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Re: [std-proposals] Possible clean API break solution

From: Marcin Jaczewski <marcinjaczewski86_at_[hidden]>
Date: Thu, 1 Sep 2022 20:37:10 +0200
czw., 1 wrz 2022 o 03:28 Thiago Macieira <thiago_at_[hidden]> napisał(a):
> On Wednesday, 31 August 2022 19:00:09 -03 you wrote:
> > I do not think that `#ifdef` will be a problem, as any error will have
> > clear link error as each version has a distinct
> > mangled name.
> It's required for the old language/epoch to parse the file that declares stuff
> in the first place.
> > I would see problem more in that:
> > ```
> > extern "C++20"
> > {
> > std::string a;
> > }
> >
> > extern "C++30"
> > {
> > std::string b;
> > }
> >
> > static_assert(!std::is_same_v <decltype(a), decltype(b)>);
> > ```
> I'm not understanding your position.
> I am assuming the above is guaranteed. I understand some people may find that a
> a problem, but doing otherwise is a recipe for bigger problems.

I mean this is a bigger problem that needs in headers for `#ifdef` but
I do not think it is big enough to be a deal breaker.

> > `std::_30::string` and `std::_20::string` are two diffrent types. With
> > completely different name mangling.
> Sure. And they would be so today.
> > `std::string` is one of these two based on what context of `extern
> > "???"` is used.
> No. It's one thing only and never changes. As I said above, things that change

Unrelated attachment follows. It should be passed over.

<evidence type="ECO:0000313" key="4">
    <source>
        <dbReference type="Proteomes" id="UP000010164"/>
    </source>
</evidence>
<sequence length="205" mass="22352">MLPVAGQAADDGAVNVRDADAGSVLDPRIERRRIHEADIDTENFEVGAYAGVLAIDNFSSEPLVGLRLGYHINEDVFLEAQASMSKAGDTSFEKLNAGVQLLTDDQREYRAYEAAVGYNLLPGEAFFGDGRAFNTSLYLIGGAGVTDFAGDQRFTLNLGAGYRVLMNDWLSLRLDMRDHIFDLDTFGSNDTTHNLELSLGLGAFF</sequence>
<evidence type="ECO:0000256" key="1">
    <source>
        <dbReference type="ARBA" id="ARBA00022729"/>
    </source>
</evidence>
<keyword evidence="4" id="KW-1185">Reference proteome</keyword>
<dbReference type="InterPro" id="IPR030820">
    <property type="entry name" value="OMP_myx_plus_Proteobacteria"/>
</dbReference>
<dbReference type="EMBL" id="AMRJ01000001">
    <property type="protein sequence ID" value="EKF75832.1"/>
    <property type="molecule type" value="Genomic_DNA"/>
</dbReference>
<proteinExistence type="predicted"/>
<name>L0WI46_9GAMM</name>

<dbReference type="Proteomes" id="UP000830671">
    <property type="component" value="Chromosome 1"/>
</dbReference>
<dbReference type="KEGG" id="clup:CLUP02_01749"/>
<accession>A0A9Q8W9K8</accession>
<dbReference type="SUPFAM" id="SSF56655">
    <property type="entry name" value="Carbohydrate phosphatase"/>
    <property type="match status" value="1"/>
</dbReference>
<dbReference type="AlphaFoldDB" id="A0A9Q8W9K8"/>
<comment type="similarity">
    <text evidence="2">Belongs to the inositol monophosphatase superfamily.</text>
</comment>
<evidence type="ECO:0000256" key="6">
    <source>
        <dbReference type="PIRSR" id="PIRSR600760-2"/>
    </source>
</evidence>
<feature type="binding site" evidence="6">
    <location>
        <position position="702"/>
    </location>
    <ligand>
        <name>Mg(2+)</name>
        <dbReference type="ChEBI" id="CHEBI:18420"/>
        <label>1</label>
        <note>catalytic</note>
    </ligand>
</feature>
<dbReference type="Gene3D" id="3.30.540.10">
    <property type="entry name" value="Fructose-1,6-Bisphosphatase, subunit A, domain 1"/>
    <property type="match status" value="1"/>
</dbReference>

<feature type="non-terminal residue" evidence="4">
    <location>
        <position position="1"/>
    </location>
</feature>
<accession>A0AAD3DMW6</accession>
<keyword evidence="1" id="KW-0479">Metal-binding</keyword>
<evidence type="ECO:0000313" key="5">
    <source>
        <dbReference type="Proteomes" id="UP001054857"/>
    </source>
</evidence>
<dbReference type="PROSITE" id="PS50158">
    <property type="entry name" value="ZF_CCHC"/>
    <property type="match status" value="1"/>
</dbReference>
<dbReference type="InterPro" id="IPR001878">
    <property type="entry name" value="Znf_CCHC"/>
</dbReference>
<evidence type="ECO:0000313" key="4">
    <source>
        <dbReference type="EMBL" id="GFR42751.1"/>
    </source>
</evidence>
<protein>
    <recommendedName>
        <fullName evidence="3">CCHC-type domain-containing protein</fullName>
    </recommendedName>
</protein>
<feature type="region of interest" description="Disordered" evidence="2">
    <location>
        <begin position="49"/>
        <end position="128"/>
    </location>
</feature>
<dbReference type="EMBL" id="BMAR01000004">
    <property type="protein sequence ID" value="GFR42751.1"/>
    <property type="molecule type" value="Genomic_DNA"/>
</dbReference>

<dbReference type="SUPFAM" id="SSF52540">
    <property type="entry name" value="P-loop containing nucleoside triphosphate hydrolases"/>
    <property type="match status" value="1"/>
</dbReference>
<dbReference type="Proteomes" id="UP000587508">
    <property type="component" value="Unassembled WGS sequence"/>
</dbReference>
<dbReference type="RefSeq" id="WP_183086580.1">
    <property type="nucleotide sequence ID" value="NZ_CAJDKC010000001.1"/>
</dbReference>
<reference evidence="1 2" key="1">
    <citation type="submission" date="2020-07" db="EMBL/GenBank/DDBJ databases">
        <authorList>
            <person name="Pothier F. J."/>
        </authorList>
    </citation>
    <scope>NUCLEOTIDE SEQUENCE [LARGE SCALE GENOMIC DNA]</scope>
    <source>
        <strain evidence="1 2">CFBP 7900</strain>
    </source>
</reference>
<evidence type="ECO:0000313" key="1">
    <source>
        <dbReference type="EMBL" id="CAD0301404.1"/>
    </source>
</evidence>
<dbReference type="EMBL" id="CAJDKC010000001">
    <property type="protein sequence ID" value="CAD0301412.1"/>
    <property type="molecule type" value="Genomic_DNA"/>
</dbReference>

> depending on context are a recipe for trouble.

If every user needs to use this every day then yes, but most users
should never touch `extern`.
This is an expert level feature for handling multiple versions of ABI at once.
Most programs need only one.

> > And what version is `std::string` is controlled by the compiler as you
> > can now choose `-std=c++20` or `-std=c++23`.
> No, it should not change.
> And it should ESPECIALLY never be the -std= option. If you want an ABI-
> breaking option, choose something else. May I recommend the -x option, which
> selects the language?

It needs to do this when `-std=c++23` (or c++30) by p2028r0 breaks all mangling.
Beside `-x` do not allow easy mixing diffrent ABI as only one function
could need spec ABI.

> > Code NEED to behave differently and have different `std::string`
> > otherwise compiling old versions will be impossible.
> No, code needs to remain unchanged, otherwise recipe for trouble due to subtle
> bugs and incorrect things getting mixed. If my code is written for one
> language, don't make it be subtly different with another, which would then try
> to call non-existent functions in my shared library.

If old code needs an old type then it should have old mangling unless
you explicitly override it.
Any confusion will result in linking error, no silent errors. With
modules this will be even reported during
compilation process.

> > This will need a new compiler to compile everything or at least to
> > prepare only specific objects files that could be correctly linked
> > in the old compiler.
> That didn't make sense. Please clarify.
> I presume you're not talking about rebuilding the entire C++ world.